It’s also likely that these guidelines will be rolled out universally at some point in the future, so you might as well get ahead of the game. 

Google Sender Guidelines: New Rules for All Merchants

Keep Spam Rates to a Minimum

As of February, Google is enforcing a clear spam rate threshold that you must stay below, ideally 0.10%. If your spam rates exceed 0.30%, you’ll start to experience significant deliverability issues. 

To avoid creeping anywhere near that top threshold, follow best practices like obtaining explicit consent, using clear and transparent subject lines, and providing valuable and relevant content.

It’s also recommended to monitor your spam rates by setting up Google Postmaster Tools (GPT) - a free solution that helps you stay informed about your email delivery performance.

Additional Guidelines for All Merchants

The following best practices will also be enforced rules as of February. It’s likely you already have everything in place for these guidelines, but for reference:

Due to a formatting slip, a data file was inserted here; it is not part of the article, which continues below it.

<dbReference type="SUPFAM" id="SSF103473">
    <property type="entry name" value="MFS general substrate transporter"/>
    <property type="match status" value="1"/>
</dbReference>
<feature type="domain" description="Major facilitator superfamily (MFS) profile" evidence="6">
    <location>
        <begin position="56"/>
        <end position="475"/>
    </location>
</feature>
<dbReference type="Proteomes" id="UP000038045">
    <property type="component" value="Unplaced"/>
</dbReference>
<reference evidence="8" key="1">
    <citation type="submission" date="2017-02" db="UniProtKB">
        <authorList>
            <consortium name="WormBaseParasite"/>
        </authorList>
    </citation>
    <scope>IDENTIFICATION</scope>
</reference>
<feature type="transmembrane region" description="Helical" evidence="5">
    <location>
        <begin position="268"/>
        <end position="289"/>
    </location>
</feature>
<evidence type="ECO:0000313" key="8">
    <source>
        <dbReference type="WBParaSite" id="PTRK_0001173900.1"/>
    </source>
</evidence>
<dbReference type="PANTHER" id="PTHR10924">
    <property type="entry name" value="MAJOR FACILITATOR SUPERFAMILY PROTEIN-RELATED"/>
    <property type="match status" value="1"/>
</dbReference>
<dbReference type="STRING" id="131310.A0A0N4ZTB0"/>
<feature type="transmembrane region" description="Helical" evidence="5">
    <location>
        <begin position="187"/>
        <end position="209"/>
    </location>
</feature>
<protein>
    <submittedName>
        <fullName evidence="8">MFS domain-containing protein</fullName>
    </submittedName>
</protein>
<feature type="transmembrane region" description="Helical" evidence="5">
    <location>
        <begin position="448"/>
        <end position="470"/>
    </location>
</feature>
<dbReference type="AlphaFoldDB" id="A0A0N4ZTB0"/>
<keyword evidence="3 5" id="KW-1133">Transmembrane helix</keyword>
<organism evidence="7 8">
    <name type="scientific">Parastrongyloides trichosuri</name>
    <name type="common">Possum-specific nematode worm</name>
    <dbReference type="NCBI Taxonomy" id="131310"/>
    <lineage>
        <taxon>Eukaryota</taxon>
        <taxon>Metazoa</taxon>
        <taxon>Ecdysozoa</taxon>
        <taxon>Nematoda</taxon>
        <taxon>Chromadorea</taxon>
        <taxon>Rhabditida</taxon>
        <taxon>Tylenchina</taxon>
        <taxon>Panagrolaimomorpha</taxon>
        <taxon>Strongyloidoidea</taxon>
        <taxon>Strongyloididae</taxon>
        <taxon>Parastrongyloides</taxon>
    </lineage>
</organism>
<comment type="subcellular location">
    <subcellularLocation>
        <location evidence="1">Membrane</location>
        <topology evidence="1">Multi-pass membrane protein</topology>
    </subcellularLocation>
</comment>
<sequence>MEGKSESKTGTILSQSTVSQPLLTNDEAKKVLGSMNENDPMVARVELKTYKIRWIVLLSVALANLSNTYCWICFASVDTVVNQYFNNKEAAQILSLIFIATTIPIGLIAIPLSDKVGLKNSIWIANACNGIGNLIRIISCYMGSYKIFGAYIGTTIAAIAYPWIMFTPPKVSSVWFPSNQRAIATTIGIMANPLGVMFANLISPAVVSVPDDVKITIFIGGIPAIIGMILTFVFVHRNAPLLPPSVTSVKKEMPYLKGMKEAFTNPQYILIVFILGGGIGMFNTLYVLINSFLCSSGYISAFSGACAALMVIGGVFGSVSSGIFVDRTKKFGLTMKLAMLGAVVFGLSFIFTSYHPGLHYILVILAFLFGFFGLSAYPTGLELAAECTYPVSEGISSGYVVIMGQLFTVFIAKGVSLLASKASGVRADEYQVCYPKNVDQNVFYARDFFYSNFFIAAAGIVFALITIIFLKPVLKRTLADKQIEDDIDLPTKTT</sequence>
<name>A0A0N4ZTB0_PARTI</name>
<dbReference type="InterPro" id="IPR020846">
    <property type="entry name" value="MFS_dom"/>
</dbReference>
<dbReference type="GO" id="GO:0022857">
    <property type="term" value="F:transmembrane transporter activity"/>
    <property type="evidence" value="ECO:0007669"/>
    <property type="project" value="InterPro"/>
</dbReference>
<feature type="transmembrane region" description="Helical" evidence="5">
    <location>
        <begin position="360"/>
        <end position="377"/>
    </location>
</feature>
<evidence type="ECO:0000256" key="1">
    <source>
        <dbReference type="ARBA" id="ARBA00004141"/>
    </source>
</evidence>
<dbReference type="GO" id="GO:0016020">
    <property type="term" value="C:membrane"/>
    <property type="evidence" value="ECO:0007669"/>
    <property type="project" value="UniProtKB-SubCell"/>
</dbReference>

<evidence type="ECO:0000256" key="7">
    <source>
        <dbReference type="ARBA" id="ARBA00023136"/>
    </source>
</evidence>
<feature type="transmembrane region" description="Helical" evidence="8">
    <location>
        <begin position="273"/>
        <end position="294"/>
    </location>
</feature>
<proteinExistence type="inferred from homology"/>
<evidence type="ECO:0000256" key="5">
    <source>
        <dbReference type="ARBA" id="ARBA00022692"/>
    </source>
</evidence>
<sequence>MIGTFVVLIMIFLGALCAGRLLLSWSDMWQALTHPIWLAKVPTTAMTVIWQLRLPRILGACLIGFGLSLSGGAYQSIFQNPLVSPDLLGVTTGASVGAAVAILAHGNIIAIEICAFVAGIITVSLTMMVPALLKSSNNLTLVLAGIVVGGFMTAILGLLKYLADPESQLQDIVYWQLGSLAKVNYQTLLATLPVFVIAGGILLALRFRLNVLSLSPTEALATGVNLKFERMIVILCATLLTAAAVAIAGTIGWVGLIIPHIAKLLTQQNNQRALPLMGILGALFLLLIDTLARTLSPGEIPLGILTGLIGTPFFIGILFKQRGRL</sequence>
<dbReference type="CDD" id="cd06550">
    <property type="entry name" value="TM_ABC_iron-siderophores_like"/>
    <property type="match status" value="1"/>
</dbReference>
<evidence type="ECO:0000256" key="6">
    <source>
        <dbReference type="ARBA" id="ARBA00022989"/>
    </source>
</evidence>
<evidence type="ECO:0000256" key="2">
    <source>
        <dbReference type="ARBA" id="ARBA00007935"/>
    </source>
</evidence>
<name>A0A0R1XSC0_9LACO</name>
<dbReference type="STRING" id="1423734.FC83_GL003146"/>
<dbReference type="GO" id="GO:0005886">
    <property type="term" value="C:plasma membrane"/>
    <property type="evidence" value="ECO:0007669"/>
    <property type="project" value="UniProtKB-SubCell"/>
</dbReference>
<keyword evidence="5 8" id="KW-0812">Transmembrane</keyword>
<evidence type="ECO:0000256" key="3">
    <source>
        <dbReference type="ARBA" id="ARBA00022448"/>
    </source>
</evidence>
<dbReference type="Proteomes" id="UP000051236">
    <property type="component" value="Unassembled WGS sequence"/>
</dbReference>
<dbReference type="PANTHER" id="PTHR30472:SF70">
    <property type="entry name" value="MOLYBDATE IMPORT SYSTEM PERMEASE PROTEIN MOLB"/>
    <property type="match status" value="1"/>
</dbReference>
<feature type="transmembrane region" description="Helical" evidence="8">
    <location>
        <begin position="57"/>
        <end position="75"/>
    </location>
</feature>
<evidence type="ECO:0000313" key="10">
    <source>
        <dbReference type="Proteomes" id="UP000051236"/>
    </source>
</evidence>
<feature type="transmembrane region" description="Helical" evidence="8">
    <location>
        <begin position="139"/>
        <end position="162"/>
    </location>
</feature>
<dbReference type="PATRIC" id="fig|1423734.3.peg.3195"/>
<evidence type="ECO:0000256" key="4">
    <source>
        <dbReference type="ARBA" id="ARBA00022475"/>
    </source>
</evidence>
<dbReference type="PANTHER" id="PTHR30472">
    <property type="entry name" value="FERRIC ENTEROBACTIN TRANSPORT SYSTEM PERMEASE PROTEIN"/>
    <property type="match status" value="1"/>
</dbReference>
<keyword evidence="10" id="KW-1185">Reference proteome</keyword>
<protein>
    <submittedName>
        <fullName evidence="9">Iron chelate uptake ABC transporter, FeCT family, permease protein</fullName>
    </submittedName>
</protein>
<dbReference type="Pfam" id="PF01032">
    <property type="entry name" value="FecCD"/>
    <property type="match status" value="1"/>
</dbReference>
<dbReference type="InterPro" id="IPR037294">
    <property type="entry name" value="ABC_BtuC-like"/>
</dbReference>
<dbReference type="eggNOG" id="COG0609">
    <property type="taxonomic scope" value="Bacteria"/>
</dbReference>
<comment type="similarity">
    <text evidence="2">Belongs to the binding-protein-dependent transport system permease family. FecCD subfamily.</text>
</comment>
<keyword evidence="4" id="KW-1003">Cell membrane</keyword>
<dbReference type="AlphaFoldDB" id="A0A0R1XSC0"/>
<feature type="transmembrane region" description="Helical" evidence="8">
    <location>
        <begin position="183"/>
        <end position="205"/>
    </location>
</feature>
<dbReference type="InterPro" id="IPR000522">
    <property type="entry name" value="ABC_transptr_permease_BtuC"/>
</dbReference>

- You must set up valid forward and reverse DNS records for sending domains.

- You must use a TLS (Transport Layer Security) connection for transmitting email.

- You must format messages according to the Internet Message Format standard.

- You must not impersonate Gmail From: headers.

New Sender Guidelines Checklist

- Assess your status: determine whether you qualify as a bulk sender and review your current email authentication practices.

- Set up a branded domain: obtain a unique domain that reflects your brand identity and set this up as your default “From” address.

- Authenticate your emails: ensure the legitimacy of your emails by implementing SPF, DKIM, and DMARC protocols

- Simplify unsubscribing: implement a one-click unsubscribe option and include a clear and visible unsubscribe link in your email templates.

- Monitor spam rates: keep your spam complaint rate under 0.30% by following best practices for email deliverability and engagement, and using GPT to monitor performance.

Compliance Means Better Brand Engagement

Google’s new sender guidelines offer a win for both brand and consumer.

For you, compliance means improved email deliverability and a trusted reputation. Your emails are more likely to land in a recipient’s inbox and drive engagement when they do - helping you build long-term and profitable customer relationships.  

On the consumer side, a cleaner email ecosystem drowns out unwanted noise and helps them better connect with the brands they love. 

You can read Google’s sender guidelines updates in full here. And of course, if you need any help with anything REVIEWS.io related, just give our support team a shout.